Hundreds of millions of pounds could be freed up to invest in a major programme of station refurbishment and rebuilding if train companies were given longer and more flexible franchises, the Association of Train Operating Companies (ATOC) will say today.
Speaking at a conference in London, Tom Smith, Chairman of ATOC will call for a package of reforms that would give train companies a more significant role in the upkeep of Britain’s 2,500 stations and greater incentive to invest more of their own money to improve and enhance stations to respond to what passengers want.
Tom Smith will also suggest the creation of a ‘National Stations Trust’, which would see a proportion of train operators’ premium payments to the Government put into a sinking fund. The fund would be administered by an independent trust that would make investment available to run-down stations in need of basic repair.
ATOC proposals for reform include:
- Longer franchises to encourage operators to invest; this would also allow them to undertake much more significant improvements to stations, including substantial changes to older stations or even the option to demolish and rebuild where necessary.
- Giving operators complete responsibility over the refurbishment and updating of stations through ‘fully repairing leases’, which could save £250m or more from Network Rail’s spend, money which could be channelled back into further improvements.
- A guarantee that operators could continue to benefit financially from their investment even once their franchise has ended.
Tom Smith will say: “With a handful of honourable exceptions, stations have been at the neglected end of railway funding priorities. It is welcome that the question of how much money we should spend on our stations is rising up the political agenda.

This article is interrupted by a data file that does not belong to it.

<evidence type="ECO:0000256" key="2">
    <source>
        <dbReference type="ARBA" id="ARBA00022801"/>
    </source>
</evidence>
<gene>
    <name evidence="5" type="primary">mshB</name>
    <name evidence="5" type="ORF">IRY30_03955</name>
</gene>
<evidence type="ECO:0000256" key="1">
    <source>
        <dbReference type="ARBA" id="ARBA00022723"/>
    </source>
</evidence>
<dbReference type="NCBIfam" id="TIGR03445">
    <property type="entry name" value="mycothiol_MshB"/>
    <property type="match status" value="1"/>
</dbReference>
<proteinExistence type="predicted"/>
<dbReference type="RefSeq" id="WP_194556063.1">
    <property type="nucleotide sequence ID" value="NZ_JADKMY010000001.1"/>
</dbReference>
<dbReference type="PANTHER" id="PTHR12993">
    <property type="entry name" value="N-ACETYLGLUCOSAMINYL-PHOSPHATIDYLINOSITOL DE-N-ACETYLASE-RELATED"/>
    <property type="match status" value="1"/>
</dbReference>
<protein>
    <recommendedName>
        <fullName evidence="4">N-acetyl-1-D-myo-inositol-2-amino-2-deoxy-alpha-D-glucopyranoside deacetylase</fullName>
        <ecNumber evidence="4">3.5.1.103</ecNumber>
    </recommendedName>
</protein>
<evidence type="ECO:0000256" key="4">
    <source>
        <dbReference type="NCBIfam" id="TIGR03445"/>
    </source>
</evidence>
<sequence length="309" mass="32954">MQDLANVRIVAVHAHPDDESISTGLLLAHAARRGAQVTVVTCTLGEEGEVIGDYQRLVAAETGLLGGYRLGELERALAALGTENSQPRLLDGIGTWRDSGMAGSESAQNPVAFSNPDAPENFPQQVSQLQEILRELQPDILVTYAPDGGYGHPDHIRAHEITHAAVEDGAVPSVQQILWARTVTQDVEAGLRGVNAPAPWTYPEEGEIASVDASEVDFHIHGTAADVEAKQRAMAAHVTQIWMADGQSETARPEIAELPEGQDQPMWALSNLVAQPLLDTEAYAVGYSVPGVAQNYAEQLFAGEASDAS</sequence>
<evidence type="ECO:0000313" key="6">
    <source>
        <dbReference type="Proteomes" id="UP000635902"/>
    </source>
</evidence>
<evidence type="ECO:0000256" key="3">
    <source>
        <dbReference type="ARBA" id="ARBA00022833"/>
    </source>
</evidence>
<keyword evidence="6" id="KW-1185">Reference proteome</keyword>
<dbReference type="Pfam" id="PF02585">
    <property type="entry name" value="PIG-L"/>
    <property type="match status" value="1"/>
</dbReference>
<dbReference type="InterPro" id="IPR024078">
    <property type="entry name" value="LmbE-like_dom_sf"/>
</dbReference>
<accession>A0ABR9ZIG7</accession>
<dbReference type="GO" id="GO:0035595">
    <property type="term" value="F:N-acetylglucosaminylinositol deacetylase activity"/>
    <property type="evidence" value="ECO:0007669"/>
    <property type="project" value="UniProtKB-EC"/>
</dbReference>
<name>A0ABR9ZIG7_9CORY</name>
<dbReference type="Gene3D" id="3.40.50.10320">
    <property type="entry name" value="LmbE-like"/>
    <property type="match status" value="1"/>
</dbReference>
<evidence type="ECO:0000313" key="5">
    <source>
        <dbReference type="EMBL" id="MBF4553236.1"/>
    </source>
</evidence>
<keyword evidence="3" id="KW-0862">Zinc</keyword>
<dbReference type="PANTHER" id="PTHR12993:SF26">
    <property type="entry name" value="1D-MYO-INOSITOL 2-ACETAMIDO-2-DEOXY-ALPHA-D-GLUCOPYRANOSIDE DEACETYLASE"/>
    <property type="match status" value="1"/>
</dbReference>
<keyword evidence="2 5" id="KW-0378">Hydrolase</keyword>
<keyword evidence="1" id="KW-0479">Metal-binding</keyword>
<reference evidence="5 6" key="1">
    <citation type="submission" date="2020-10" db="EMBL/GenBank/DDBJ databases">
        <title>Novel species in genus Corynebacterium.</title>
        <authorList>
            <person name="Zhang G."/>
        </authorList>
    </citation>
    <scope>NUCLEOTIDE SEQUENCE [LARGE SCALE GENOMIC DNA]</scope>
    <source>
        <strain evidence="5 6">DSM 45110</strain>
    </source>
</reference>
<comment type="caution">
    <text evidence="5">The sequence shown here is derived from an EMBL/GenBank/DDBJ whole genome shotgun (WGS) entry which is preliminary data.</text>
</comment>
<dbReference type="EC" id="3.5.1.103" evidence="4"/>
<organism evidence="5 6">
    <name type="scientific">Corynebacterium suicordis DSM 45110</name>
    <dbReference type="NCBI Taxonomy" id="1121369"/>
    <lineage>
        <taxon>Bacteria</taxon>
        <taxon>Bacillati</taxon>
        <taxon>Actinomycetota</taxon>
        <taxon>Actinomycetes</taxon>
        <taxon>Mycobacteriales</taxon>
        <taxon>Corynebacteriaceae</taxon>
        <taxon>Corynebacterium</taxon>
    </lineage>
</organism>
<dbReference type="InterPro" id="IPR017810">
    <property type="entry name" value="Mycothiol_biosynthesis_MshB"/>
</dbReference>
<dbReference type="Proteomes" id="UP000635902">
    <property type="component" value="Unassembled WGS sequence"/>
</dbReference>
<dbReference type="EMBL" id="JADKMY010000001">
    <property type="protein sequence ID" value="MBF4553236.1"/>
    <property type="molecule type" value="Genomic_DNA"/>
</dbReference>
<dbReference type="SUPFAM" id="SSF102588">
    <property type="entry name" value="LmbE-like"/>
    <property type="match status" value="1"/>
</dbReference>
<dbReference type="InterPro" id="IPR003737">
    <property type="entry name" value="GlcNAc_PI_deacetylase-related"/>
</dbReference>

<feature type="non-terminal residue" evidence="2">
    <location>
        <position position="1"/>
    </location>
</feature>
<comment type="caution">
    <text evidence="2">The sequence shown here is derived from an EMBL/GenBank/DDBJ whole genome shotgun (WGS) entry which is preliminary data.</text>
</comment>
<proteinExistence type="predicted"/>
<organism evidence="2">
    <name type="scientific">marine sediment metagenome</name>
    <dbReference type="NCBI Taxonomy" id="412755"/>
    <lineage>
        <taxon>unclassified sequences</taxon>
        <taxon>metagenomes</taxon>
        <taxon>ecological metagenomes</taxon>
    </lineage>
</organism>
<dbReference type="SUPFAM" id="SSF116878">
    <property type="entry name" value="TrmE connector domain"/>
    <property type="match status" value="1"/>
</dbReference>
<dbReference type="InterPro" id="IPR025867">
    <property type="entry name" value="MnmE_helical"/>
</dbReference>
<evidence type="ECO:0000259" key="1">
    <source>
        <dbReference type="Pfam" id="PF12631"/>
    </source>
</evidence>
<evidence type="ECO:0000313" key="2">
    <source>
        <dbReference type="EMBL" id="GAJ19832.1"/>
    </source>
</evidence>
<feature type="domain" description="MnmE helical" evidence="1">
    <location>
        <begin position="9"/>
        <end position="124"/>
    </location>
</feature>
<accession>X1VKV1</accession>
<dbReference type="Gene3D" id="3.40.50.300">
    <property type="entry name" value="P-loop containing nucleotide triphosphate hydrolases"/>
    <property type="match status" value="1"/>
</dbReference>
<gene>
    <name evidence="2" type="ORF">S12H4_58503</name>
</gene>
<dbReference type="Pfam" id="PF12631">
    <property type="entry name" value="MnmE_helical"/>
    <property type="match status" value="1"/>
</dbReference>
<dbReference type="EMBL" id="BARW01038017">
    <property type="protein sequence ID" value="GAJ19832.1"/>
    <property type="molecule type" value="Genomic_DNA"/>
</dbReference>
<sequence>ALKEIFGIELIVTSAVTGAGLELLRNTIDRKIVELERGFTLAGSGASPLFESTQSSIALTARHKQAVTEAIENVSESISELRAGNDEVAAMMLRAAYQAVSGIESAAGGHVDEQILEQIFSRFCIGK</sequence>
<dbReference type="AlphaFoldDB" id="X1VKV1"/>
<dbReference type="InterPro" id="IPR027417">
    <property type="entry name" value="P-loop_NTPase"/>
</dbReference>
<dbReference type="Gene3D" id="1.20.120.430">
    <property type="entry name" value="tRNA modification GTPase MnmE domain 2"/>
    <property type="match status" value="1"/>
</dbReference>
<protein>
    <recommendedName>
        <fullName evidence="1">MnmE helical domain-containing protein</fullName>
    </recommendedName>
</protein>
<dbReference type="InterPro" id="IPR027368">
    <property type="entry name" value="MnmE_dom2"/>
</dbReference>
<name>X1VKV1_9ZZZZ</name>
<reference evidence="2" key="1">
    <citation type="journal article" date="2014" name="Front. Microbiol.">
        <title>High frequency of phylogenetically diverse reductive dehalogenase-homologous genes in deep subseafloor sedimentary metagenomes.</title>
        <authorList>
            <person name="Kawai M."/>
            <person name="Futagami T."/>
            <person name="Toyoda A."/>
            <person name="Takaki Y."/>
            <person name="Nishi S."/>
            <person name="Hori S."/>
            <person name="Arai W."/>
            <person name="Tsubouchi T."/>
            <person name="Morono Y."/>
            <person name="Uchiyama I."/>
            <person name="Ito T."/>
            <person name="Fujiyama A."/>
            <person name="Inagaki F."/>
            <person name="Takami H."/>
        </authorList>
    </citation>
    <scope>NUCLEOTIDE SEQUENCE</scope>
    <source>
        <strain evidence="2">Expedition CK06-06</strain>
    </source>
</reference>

“The current arrangements as to who owns and manages stations are too complex and leave train companies with little or no incentive or opportunity to invest. Targeted reform that gives train companies a greater stake in stations would bring in much more private funding and encourage operators to take a longer term approach.
“We need to move to a situation where train companies become responsible for the whole station and its upkeep. As private sector operators we have a real incentive to respond to passengers’ needs and would be able to do the job more efficiently than it is done at the moment.
“With longer franchises, train companies could finance greater investment and would be able to undertake more significant changes – even demolishing and rebuilding older stations.
“I am also proposing today that we should treat stations as a long-term, national asset, and set up a sinking fund, making a source of money available to maintain them in a consistent and regular way. Just as the National Trust has protected and improved so many historic buildings – so too the creation of a National Stations Trust would carry out a similar role.”